Bill Keller

Bill Keller

Unless you’ve been bamboozled by the right wing, you know that the Affordable Care Act has begun to accomplish its first goal: enrolling millions of uninsured Americans. You realize those computer failures that hampered sign-ups confirm enormous demand. You have probably figured out the real mission of Republican extortionists ais to scuttle the law before most Americans recognized it as a godsend and rendered it politically untouchable.

What you may not know is that Obamacare is also beginning to accomplish its second great goal: to promote reforms to our overpriced, underperforming health care system.

Irony of ironies, the people who ought to be most vigorously applauding this success story are Republicans, because it is being done not by government decree but almost entirely with market incentives.

These systemic reforms potentially touch every patient, every taxpayer.

Since the law was signed three years ago, more than 370 innovative medical practices called “accountable care organizations” have sprung up, with 150 more coming. At these centers, Medicare or private insurers reward doctors financially when their patients require fewer hospital stays, emergency room visits and surgeries — exactly the opposite of what doctors have traditionally been paid to do.

These organizations have invested heavily in information technology so they can identify the most at-risk, those overdue for checkups, those who have not been taking their meds. They then deploy new medical SWAT teams — doctors, health coaches, care coordinators, nurse practitioners — to intervene and encourage patients to live healthier lives.

Advocates of these reforms say they are transforming medicine from treatment of disease to treatment of patients.

This is not the heroic medicine that turns surgeons into gods and emergency rooms into Hollywood. Don’t expect to see a toenail-clipping episode on “Grey’s Anatomy.”

But these services address the embarrassing fact, reiterated in study after study, that Americans pay much more for medical care than other developed countries, with no better results.

Obamacare addresses this problem by going where the money is. It concentrates resources on the unhealthiest.

According to Kaiser Health News, the sickest 1 percent of patients account for 21 percent of all costs; 5 percent account for half of the total costs.

There are organizations that are bringing emergency room visits down by 15 to 20 percent. That can make a huge difference not only in the cost of care but also in the quality of care.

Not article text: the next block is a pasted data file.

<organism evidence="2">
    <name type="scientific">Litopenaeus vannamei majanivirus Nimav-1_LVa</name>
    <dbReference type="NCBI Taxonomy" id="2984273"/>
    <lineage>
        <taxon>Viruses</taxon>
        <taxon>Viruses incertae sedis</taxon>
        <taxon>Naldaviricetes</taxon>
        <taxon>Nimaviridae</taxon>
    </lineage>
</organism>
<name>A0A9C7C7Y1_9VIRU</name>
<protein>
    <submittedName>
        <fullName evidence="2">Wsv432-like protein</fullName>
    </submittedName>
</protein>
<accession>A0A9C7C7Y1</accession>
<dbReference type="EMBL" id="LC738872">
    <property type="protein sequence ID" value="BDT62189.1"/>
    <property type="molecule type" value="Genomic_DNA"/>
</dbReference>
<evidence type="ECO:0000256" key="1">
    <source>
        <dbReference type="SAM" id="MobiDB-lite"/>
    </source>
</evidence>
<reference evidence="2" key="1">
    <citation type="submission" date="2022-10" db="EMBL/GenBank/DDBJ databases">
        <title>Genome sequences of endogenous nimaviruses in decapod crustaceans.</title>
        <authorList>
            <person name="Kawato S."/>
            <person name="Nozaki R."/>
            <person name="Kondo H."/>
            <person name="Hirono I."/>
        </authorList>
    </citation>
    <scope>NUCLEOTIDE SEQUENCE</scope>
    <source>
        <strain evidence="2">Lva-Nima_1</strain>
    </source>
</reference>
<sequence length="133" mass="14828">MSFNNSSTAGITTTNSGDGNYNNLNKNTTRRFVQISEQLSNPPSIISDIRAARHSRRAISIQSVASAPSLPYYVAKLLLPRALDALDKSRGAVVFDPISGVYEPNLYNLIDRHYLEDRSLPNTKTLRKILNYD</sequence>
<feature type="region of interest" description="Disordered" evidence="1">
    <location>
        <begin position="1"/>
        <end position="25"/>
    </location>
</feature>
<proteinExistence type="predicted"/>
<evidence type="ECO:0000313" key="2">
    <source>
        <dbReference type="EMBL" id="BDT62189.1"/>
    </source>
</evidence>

The best sign these innovations are beginning to go viral is that they have caught the attention of giant businesses. Drugstore chains like Walgreens and CVS are now joining hospitals or accountable care organizations to give patients convenient points of access and to coordinate treatment.

Obamacare has also had some important indirect consequences.

According to Catherine Dower of the Center for the Health Professions at the University of California at San Francisco, since the Affordable Care Act, states have become more aggressive about challenging protectionist laws that prevent well-qualified medical professionals — pharmacists, nurse practitioners, physician assistants, emergency medical technicians — from offering some kinds of primary care. Letting pharmacists perform services that don’t require seven years of medical training makes those services cheaper and more convenient, increasing the chances consumers will take better care of themselves.

Dower said that while the formal doctor lobby continues to resist this as a threat to the M.D. cartel, many physicians have embraced it, recognizing that outsourcing some services leaves them more time to do what only doctors can do. And with an estimated 29 million new clients expected to join the ranks of the insured, there is a lot of work to share.

The emerging system is far from perfect. Congress buckled to drug company lobbying and refused to let Medicare use its purchasing power to bring down inflated drug prices. And like any upheaval, the reform of health care will produce some losers. Since hospitals account for about a third of our health care bill, they are a particular target of cost-cutters; some will fail to adapt and will go out of business.

What Obamacare has wrought is the kind of market-driven reformation that Republicans pretend to believe in. Which makes you wonder how much of their opposition rests on the merits, and how much is just a loathing for anything associated with Barack Obama.

BILL KELLER writes for The New York Times News Service.

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